Jim Stewart poured $24 million--which he earned writing calculus textbooks (?!)--into building his dream home. It curves at nearly every point, and is nestled on a hill outside Toronto. But that's not what makes the house special. Stewart, a math professor, one-time world class concert violinist, and inveterate party host, wanted to build a home that would suit his every need, so the house doubles as a concert hall, seating 150 people with standing room for 50 more.
Stewart makes ample use of the feature, throwing 11 parties in a recent six week span. He's named the house the "Integral House," after the twisting sign for the calculus operation.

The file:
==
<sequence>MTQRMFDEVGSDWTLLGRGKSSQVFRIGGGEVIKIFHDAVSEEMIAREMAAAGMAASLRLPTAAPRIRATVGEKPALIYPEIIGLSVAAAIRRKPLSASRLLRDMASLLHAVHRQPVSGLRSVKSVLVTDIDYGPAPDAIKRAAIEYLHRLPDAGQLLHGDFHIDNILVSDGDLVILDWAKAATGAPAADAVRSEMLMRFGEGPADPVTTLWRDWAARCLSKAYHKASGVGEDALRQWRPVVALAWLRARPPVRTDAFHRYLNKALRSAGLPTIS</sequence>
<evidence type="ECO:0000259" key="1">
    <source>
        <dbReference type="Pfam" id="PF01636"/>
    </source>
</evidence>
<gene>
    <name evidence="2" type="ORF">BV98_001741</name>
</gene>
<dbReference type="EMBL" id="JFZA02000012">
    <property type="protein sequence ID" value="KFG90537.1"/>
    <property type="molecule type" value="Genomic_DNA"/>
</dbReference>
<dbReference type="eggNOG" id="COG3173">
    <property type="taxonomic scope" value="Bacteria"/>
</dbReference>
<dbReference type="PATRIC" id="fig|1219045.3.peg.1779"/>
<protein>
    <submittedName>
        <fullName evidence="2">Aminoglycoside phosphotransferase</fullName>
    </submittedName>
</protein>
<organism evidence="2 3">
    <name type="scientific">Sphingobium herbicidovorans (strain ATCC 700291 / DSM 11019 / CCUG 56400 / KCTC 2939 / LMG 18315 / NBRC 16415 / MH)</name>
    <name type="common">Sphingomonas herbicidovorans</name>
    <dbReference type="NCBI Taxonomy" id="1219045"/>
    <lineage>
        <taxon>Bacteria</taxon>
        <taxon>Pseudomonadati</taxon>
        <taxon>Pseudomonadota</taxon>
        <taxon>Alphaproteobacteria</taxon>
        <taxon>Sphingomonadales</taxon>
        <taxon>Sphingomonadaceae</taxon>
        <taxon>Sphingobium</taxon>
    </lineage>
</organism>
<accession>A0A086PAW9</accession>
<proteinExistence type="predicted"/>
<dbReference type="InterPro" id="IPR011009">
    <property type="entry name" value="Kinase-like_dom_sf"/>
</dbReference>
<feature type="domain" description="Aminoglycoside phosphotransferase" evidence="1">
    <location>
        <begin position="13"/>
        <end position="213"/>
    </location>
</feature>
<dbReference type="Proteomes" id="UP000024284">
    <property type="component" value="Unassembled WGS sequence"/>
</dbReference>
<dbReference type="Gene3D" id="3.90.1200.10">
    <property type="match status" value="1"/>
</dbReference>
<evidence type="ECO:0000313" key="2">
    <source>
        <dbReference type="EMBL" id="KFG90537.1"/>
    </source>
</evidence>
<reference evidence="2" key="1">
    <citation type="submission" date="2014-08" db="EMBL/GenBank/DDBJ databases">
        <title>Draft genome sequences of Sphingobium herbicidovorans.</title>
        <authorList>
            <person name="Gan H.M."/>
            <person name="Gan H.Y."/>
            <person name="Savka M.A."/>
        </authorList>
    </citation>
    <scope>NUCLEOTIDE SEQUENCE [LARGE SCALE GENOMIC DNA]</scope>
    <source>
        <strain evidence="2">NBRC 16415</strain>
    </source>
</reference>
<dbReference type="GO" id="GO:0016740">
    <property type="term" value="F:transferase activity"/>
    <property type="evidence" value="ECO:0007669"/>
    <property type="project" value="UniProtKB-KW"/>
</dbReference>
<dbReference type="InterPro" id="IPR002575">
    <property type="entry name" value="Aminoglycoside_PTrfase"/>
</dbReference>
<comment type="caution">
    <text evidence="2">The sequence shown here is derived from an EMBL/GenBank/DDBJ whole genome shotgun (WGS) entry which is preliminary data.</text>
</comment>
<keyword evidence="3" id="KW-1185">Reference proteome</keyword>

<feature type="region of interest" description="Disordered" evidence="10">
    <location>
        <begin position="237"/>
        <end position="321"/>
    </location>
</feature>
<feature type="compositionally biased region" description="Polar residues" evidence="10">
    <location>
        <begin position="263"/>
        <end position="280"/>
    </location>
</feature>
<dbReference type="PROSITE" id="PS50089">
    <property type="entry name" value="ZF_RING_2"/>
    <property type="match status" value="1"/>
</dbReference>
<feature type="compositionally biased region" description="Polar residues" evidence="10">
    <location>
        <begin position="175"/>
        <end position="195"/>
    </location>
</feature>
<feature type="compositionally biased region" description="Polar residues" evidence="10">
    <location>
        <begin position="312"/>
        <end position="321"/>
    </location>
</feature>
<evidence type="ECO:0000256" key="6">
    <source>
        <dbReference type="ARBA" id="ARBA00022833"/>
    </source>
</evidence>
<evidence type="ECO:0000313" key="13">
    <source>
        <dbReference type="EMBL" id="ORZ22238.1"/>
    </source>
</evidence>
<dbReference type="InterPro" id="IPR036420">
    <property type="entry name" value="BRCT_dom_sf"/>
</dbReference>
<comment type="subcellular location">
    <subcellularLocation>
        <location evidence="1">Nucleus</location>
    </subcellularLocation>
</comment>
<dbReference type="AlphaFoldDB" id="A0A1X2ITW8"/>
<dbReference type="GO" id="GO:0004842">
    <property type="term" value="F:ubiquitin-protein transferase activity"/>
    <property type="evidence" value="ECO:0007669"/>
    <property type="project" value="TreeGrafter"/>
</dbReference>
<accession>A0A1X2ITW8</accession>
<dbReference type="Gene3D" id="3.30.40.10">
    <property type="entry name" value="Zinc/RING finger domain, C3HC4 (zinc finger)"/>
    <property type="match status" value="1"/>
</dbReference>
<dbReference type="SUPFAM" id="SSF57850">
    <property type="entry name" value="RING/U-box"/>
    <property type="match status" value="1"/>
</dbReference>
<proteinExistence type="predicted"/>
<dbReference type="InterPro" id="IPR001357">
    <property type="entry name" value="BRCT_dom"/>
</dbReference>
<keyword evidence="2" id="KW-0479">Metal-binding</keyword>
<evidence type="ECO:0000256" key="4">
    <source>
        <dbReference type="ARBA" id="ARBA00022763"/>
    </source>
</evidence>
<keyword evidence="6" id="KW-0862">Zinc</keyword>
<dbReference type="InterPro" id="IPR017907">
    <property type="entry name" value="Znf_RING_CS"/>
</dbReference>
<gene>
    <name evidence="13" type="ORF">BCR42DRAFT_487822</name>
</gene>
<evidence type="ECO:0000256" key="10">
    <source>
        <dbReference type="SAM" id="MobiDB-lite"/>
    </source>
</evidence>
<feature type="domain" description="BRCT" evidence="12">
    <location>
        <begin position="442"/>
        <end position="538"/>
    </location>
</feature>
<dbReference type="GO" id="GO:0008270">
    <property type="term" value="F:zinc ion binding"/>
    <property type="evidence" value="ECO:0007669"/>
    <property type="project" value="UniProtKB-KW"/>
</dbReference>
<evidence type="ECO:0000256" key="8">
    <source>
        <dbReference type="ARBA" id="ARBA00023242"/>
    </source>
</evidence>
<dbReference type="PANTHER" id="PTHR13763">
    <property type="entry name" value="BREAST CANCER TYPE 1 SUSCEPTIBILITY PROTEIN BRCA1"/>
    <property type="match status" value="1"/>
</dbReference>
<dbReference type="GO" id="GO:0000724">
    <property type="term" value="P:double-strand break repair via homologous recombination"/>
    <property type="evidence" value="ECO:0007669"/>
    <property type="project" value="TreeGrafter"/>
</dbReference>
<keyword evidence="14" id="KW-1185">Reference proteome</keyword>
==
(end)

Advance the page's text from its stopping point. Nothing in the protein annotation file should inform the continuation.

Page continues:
The house wasn't designed by a name-brand starchitect like Rem Koolhaas or Frank Gehry, although both of them were in the running for the job. Rather, it was created Brigitte Shim and Howard Sutcliffe. The duo were given no time limits (the build started in 1999) and no design contraints--in short, the commission of a lifetime. As a result, expensive touches abound, such as a 24-foot glass wall that disappears into the floor with the push of a button, and custom curved hardware. Check out a slideshow of the house  (with pictures taken by the famed Edward Burtynsky) and read more about it here .
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